Agreements approved by Riverside County and cities in the Coachella Valley in support of a multiple species habitat conservation plan did not violate a political corruption law, according to the state attorney general's office.

Attorney General Jerry Brown's opinion unit provided its analysis in response to a request by state Sen. Jim Battin, a Republican from La Quinta who has since been termed out. A staunch opponent of the Coachella Valley multiple species habitat conservation plan, Battin in June 2007 asked the attorney general if a memorandum of understanding between the county and eight cities in support of the plan violated Penal Code bribery prohibitions, and if the agreement would remain in effect as the membership of elected bodies changed over time.

Deputy Attorney General Marc Nolan said the MOU did not violate the Penal Code, and that ongoing implementation of the agreement was permissible because it did not contract away any jurisdiction's police power.

Nearly 15 years of planning and politicking went into the habitat plan, which the cities approved in 2007 and became final in September 2008 when the U.S. Fish and Wildlife Service and the California Department of Fish and Game provided formal approval. The plan permanently preserves 240,000 acres (in addition to 500,000 acres already owned by public agencies) to provide habitat for 27 sensitive plant and animal species (see CP&DR Local Watch, April 2006). The "hard line" plan prevents nearly all development in protected areas and calls for a mitigation fee (now at $5,730 per acre) on development outside protected areas to fund acquisition of conservation lands. Every city in the Coachella Valley except Desert Hot Springs, along with Riverside County and other local government agencies, has agreed to participate in the plan.

Battin fought against the habitat plan and specifically against political pressure from Riverside County Supervisors Roy Wilson and Marion Ashley, both of whom championed the plan and publicly suggested they would make life difficult for cities who did not support the plan. Battin questioned the MOU between the county and the cities under which the county agreed to abide by city development standards within a city's sphere of influence if the city endorsed the habitat plan. Battin suggested the agreement amounted to illegal vote trading under Penal Code § 86.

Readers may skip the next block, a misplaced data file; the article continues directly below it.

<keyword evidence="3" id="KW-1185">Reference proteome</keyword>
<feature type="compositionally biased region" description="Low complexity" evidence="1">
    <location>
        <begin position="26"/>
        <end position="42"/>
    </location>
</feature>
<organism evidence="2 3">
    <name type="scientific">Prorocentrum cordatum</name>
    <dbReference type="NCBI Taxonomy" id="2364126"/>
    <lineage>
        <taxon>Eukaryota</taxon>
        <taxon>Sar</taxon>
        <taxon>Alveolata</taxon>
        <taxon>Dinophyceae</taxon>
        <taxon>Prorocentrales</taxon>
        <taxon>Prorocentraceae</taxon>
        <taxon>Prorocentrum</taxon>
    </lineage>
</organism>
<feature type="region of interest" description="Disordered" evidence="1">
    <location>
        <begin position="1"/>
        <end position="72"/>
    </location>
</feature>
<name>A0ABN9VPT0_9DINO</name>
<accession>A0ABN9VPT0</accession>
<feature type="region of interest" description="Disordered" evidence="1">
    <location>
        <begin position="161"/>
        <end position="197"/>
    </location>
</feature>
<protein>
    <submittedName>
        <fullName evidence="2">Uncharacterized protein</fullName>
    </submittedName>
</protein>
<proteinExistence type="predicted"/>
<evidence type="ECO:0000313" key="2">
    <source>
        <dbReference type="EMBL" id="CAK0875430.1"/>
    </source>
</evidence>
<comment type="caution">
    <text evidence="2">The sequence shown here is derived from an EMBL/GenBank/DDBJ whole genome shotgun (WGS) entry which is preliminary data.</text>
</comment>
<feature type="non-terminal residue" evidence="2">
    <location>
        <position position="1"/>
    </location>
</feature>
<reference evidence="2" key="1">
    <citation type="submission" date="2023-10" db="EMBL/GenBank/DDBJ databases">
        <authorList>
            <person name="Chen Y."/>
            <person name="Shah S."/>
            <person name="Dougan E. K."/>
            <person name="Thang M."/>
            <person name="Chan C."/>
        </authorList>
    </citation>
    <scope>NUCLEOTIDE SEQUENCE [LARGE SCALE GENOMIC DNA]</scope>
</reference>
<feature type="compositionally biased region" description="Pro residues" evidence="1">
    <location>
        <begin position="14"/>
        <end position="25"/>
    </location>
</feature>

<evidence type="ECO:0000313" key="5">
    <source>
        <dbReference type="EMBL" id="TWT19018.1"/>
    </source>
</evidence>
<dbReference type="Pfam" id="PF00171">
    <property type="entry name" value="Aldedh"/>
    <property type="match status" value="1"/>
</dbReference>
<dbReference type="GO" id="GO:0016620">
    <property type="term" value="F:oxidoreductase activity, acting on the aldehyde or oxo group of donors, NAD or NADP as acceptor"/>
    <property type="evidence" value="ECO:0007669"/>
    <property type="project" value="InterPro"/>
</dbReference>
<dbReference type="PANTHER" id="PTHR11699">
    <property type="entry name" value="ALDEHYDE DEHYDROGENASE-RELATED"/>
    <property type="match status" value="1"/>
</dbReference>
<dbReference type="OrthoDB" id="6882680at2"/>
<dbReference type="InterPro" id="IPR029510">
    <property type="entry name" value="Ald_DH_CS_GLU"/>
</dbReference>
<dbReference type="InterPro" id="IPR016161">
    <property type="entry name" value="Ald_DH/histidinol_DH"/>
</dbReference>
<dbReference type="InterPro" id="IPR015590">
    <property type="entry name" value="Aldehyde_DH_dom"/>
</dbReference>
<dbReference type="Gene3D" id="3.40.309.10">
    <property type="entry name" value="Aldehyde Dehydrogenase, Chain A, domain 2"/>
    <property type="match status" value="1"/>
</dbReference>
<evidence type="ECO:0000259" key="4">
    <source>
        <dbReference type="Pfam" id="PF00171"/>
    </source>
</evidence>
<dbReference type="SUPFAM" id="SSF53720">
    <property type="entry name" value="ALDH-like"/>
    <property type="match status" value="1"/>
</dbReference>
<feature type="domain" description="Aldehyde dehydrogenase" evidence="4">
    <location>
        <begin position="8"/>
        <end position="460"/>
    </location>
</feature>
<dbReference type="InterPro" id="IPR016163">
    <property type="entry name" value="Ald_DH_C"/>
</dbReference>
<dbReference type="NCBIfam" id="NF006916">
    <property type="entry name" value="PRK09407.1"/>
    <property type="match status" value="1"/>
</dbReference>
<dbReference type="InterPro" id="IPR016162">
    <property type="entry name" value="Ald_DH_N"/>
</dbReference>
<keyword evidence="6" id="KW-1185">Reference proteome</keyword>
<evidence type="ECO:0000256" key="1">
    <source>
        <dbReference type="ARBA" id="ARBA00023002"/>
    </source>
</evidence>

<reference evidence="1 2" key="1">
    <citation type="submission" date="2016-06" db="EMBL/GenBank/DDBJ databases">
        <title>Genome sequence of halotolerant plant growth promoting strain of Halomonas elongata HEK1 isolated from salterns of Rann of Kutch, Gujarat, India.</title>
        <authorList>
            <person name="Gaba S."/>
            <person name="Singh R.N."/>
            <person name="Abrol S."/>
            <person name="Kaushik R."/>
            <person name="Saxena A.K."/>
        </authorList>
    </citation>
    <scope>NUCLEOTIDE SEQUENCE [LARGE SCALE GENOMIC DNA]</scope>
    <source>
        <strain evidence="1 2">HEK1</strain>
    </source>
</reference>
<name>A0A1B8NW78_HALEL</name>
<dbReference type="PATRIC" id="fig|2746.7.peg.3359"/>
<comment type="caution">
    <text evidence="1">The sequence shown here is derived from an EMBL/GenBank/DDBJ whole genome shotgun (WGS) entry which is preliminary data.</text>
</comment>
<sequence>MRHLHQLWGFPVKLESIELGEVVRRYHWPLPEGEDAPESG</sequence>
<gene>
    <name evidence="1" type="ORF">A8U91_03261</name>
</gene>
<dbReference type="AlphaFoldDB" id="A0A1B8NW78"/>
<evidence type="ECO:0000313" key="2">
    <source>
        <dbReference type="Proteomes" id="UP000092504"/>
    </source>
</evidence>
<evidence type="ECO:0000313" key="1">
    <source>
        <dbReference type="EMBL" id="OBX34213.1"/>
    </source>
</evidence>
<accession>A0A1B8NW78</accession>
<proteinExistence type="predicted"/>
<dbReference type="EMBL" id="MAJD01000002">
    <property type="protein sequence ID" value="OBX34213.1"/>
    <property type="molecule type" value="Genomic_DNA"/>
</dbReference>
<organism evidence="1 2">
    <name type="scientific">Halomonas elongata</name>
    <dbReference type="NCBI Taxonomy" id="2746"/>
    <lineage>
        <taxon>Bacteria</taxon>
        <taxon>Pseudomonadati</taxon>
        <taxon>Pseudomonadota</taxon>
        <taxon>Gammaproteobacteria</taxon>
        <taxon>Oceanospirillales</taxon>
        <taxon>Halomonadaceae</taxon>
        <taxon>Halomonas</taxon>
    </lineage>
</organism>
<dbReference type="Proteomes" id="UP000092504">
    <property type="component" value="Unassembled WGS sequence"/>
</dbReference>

In his opinion, however, Nolan explained that § 86 concerns bribery, corruption and personal advantage, and that the provisions dealing with vote-trading are narrowly written. "The mere fact that the item voted upon involves a proposed trade-off between jurisdictions does not dictate or even imply that any trade-off will occur between officials voting on that item," Nolan wrote. The mutual obligations set forth in the MOU did not portray a corrupt intent, he added.

"To conclude otherwise would, in effect, criminalize the conduct of entering into intergovernmental contracts which, by their very nature, mutually commit participating jurisdictions to any number of obligations, and thereby subject the public officials who vote to enter into such agreements to the severe criminal and civil sanctions reserved for bribery and like offenses," Nolan wrote. "We decline to attribute such sweeping coverage to § 86. Absurd results would follow."

An agency may not contract away its police power or that of "successor legislative bodies," but the agreement at issue here did not do so, Nolan found. In fact, the implementing agreement made clear a participating jurisdiction may withdraw from the conservation plan and its provisions with sufficient notice, Nolan pointed out.

The attorney general's opinion is No. 07-506 and may be found at 08 C.D.O.S. 14099, and 2008 DJDAR 16920. It was published on November 13, 2008.